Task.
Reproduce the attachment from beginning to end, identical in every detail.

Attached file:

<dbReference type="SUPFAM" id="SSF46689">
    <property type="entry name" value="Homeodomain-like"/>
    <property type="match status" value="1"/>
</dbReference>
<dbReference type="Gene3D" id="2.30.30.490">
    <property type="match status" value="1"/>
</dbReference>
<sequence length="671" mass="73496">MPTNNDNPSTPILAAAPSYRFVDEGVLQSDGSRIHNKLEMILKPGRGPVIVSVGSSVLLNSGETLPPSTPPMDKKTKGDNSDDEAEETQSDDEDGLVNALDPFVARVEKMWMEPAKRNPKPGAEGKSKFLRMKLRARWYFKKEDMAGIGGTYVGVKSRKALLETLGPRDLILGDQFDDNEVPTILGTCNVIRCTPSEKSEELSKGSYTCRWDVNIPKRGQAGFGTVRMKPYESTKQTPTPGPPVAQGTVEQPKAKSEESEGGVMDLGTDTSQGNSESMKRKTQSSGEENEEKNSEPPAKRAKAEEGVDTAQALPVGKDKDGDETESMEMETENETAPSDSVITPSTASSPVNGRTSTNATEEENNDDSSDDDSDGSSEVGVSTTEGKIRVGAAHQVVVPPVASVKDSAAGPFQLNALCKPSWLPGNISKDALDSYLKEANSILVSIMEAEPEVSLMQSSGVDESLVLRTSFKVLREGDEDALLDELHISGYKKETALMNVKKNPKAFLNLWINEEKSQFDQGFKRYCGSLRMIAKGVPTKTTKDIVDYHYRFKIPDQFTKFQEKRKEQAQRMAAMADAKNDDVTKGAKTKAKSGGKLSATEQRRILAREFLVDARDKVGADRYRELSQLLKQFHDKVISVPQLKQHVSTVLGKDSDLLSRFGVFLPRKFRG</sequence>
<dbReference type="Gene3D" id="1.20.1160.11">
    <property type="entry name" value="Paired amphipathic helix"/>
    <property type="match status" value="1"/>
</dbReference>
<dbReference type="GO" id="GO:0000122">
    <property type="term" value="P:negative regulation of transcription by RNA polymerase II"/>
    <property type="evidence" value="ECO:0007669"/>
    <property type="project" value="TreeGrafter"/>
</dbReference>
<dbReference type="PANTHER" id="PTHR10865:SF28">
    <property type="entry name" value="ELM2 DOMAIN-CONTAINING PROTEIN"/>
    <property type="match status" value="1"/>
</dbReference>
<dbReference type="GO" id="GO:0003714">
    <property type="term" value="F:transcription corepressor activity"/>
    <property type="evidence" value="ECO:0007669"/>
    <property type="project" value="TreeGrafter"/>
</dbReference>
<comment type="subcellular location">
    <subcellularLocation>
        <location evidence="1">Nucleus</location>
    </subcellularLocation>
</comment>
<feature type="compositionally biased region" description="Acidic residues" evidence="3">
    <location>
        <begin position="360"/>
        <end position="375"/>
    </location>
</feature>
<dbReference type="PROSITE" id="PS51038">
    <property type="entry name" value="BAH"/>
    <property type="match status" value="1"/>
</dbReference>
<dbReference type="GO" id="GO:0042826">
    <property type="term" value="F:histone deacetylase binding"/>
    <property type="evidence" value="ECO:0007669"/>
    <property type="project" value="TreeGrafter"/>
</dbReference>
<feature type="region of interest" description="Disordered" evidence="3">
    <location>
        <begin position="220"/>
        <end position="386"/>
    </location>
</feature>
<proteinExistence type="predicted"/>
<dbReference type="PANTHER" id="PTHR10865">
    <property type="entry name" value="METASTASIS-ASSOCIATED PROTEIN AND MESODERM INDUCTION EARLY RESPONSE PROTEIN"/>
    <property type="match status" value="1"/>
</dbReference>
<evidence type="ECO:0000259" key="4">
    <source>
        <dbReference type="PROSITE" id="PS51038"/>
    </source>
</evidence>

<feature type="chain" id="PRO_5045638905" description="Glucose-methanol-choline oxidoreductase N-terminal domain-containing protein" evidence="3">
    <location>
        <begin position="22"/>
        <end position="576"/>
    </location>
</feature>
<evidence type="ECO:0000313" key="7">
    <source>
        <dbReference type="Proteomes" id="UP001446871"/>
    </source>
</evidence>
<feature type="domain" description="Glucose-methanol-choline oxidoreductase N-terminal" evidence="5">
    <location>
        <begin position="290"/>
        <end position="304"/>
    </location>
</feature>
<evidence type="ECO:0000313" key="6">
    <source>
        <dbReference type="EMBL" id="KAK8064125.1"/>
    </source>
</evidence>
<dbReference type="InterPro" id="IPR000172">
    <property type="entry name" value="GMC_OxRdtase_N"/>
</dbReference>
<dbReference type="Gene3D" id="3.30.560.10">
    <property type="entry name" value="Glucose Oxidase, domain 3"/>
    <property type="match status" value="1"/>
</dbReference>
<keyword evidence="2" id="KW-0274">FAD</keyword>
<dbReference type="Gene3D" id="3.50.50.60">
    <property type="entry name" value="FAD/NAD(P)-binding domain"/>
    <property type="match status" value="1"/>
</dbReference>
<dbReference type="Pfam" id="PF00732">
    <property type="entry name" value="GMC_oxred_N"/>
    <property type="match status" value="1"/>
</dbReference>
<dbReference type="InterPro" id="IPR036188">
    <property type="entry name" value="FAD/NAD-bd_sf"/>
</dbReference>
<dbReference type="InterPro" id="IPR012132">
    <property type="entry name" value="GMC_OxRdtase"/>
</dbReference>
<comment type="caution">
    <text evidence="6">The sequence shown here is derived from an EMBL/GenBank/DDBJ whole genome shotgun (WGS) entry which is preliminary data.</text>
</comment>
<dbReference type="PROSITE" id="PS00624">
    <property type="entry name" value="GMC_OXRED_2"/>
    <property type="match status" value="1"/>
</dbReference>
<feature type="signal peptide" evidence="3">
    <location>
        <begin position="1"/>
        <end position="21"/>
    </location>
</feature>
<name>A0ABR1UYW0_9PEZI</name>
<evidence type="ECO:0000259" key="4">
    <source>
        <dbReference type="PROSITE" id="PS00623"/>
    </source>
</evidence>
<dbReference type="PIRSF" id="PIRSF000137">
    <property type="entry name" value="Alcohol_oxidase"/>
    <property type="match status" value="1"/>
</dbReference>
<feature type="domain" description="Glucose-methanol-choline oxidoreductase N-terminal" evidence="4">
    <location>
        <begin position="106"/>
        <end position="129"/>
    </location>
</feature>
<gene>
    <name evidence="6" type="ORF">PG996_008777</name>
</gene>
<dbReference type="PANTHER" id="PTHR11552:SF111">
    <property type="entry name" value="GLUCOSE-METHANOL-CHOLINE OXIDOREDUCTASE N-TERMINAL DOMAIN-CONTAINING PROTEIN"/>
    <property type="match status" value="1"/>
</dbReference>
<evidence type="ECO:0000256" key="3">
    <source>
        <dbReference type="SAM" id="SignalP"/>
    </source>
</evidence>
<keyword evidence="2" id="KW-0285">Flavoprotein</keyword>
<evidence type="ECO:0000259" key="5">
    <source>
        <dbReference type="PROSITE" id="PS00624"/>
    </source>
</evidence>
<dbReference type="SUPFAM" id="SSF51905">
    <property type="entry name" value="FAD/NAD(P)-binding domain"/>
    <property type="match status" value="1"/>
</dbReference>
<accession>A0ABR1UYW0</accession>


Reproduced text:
<dbReference type="SUPFAM" id="SSF46689">
    <property type="entry name" value="Homeodomain-like"/>
    <property type="match status" value="1"/>
</dbReference>
<dbReference type="Gene3D" id="2.30.30.490">
    <property type="match status" value="1"/>
</dbReference>
<sequence length="671" mass="73496">MPTNNDNPSTPILAAAPSYRFVDEGVLQSDGSRIHNKLEMILKPGRGPVIVSVGSSVLLNSGETLPPSTPPMDKKTKGDNSDDEAEETQSDDEDGLVNALDPFVARVEKMWMEPAKRNPKPGAEGKSKFLRMKLRARWYFKKEDMAGIGGTYVGVKSRKALLETLGPRDLILGDQFDDNEVPTILGTCNVIRCTPSEKSEELSKGSYTCRWDVNIPKRGQAGFGTVRMKPYESTKQTPTPGPPVAQGTVEQPKAKSEESEGGVMDLGTDTSQGNSESMKRKTQSSGEENEEKNSEPPAKRAKAEEGVDTAQALPVGKDKDGDETESMEMETENETAPSDSVITPSTASSPVNGRTSTNATEEENNDDSSDDDSDGSSEVGVSTTEGKIRVGAAHQVVVPPVASVKDSAAGPFQLNALCKPSWLPGNISKDALDSYLKEANSILVSIMEAEPEVSLMQSSGVDESLVLRTSFKVLREGDEDALLDELHISGYKKETALMNVKKNPKAFLNLWINEEKSQFDQGFKRYCGSLRMIAKGVPTKTTKDIVDYHYRFKIPDQFTKFQEKRKEQAQRMAAMADAKNDDVTKGAKTKAKSGGKLSATEQRRILAREFLVDARDKVGADRYRELSQLLKQFHDKVISVPQLKQHVSTVLGKDSDLLSRFGVFLPRKFRG</sequence>
<dbReference type="Gene3D" id="1.20.1160.11">
    <property type="entry name" value="Paired amphipathic helix"/>
    <property type="match status" value="1"/>
</dbReference>
<dbReference type="GO" id="GO:0000122">
    <property type="term" value="P:negative regulation of transcription by RNA polymerase II"/>
    <property type="evidence" value="ECO:0007669"/>
    <property type="project" value="TreeGrafter"/>
</dbReference>
<dbReference type="PANTHER" id="PTHR10865:SF28">
    <property type="entry name" value="ELM2 DOMAIN-CONTAINING PROTEIN"/>
    <property type="match status" value="1"/>
</dbReference>
<dbReference type="GO" id="GO:0003714">
    <property type="term" value="F:transcription corepressor activity"/>
    <property type="evidence" value="ECO:0007669"/>
    <property type="project" value="TreeGrafter"/>
</dbReference>
<comment type="subcellular location">
    <subcellularLocation>
        <location evidence="1">Nucleus</location>
    </subcellularLocation>
</comment>
<feature type="compositionally biased region" description="Acidic residues" evidence="3">
    <location>
        <begin position="360"/>
        <end position="375"/>
    </location>
</feature>
<dbReference type="PROSITE" id="PS51038">
    <property type="entry name" value="BAH"/>
    <property type="match status" value="1"/>
</dbReference>
<dbReference type="GO" id="GO:0042826">
    <property type="term" value="F:histone deacetylase binding"/>
    <property type="evidence" value="ECO:0007669"/>
    <property type="project" value="TreeGrafter"/>
</dbReference>
<feature type="region of interest" description="Disordered" evidence="3">
    <location>
        <begin position="220"/>
        <end position="386"/>
    </location>
</feature>
<proteinExistence type="predicted"/>
<dbReference type="PANTHER" id="PTHR10865">
    <property type="entry name" value="METASTASIS-ASSOCIATED PROTEIN AND MESODERM INDUCTION EARLY RESPONSE PROTEIN"/>
    <property type="match status" value="1"/>
</dbReference>
<evidence type="ECO:0000259" key="4">
    <source>
        <dbReference type="PROSITE" id="PS51038"/>
    </source>
</evidence>

<feature type="chain" id="PRO_5045638905" description="Glucose-methanol-choline oxidoreductase N-terminal domain-containing protein" evidence="3">
    <location>
        <begin position="22"/>
        <end position="576"/>
    </location>
</feature>
<evidence type="ECO:0000313" key="7">
    <source>
        <dbReference type="Proteomes" id="UP001446871"/>
    </source>
</evidence>
<feature type="domain" description="Glucose-methanol-choline oxidoreductase N-terminal" evidence="5">
    <location>
        <begin position="290"/>
        <end position="304"/>
    </location>
</feature>
<evidence type="ECO:0000313" key="6">
    <source>
        <dbReference type="EMBL" id="KAK8064125.1"/>
    </source>
</evidence>
<dbReference type="InterPro" id="IPR000172">
    <property type="entry name" value="GMC_OxRdtase_N"/>
</dbReference>
<dbReference type="Gene3D" id="3.30.560.10">
    <property type="entry name" value="Glucose Oxidase, domain 3"/>
    <property type="match status" value="1"/>
</dbReference>
<keyword evidence="2" id="KW-0274">FAD</keyword>
<dbReference type="Gene3D" id="3.50.50.60">
    <property type="entry name" value="FAD/NAD(P)-binding domain"/>
    <property type="match status" value="1"/>
</dbReference>
<dbReference type="Pfam" id="PF00732">
    <property type="entry name" value="GMC_oxred_N"/>
    <property type="match status" value="1"/>
</dbReference>
<dbReference type="InterPro" id="IPR036188">
    <property type="entry name" value="FAD/NAD-bd_sf"/>
</dbReference>
<dbReference type="InterPro" id="IPR012132">
    <property type="entry name" value="GMC_OxRdtase"/>
</dbReference>
<comment type="caution">
    <text evidence="6">The sequence shown here is derived from an EMBL/GenBank/DDBJ whole genome shotgun (WGS) entry which is preliminary data.</text>
</comment>
<dbReference type="PROSITE" id="PS00624">
    <property type="entry name" value="GMC_OXRED_2"/>
    <property type="match status" value="1"/>
</dbReference>
<feature type="signal peptide" evidence="3">
    <location>
        <begin position="1"/>
        <end position="21"/>
    </location>
</feature>
<name>A0ABR1UYW0_9PEZI</name>
<evidence type="ECO:0000259" key="4">
    <source>
        <dbReference type="PROSITE" id="PS00623"/>
    </source>
</evidence>
<dbReference type="PIRSF" id="PIRSF000137">
    <property type="entry name" value="Alcohol_oxidase"/>
    <property type="match status" value="1"/>
</dbReference>
<feature type="domain" description="Glucose-methanol-choline oxidoreductase N-terminal" evidence="4">
    <location>
        <begin position="106"/>
        <end position="129"/>
    </location>
</feature>
<gene>
    <name evidence="6" type="ORF">PG996_008777</name>
</gene>
<dbReference type="PANTHER" id="PTHR11552:SF111">
    <property type="entry name" value="GLUCOSE-METHANOL-CHOLINE OXIDOREDUCTASE N-TERMINAL DOMAIN-CONTAINING PROTEIN"/>
    <property type="match status" value="1"/>
</dbReference>
<evidence type="ECO:0000256" key="3">
    <source>
        <dbReference type="SAM" id="SignalP"/>
    </source>
</evidence>
<keyword evidence="2" id="KW-0285">Flavoprotein</keyword>
<evidence type="ECO:0000259" key="5">
    <source>
        <dbReference type="PROSITE" id="PS00624"/>
    </source>
</evidence>
<dbReference type="SUPFAM" id="SSF51905">
    <property type="entry name" value="FAD/NAD(P)-binding domain"/>
    <property type="match status" value="1"/>
</dbReference>
<accession>A0ABR1UYW0</accession>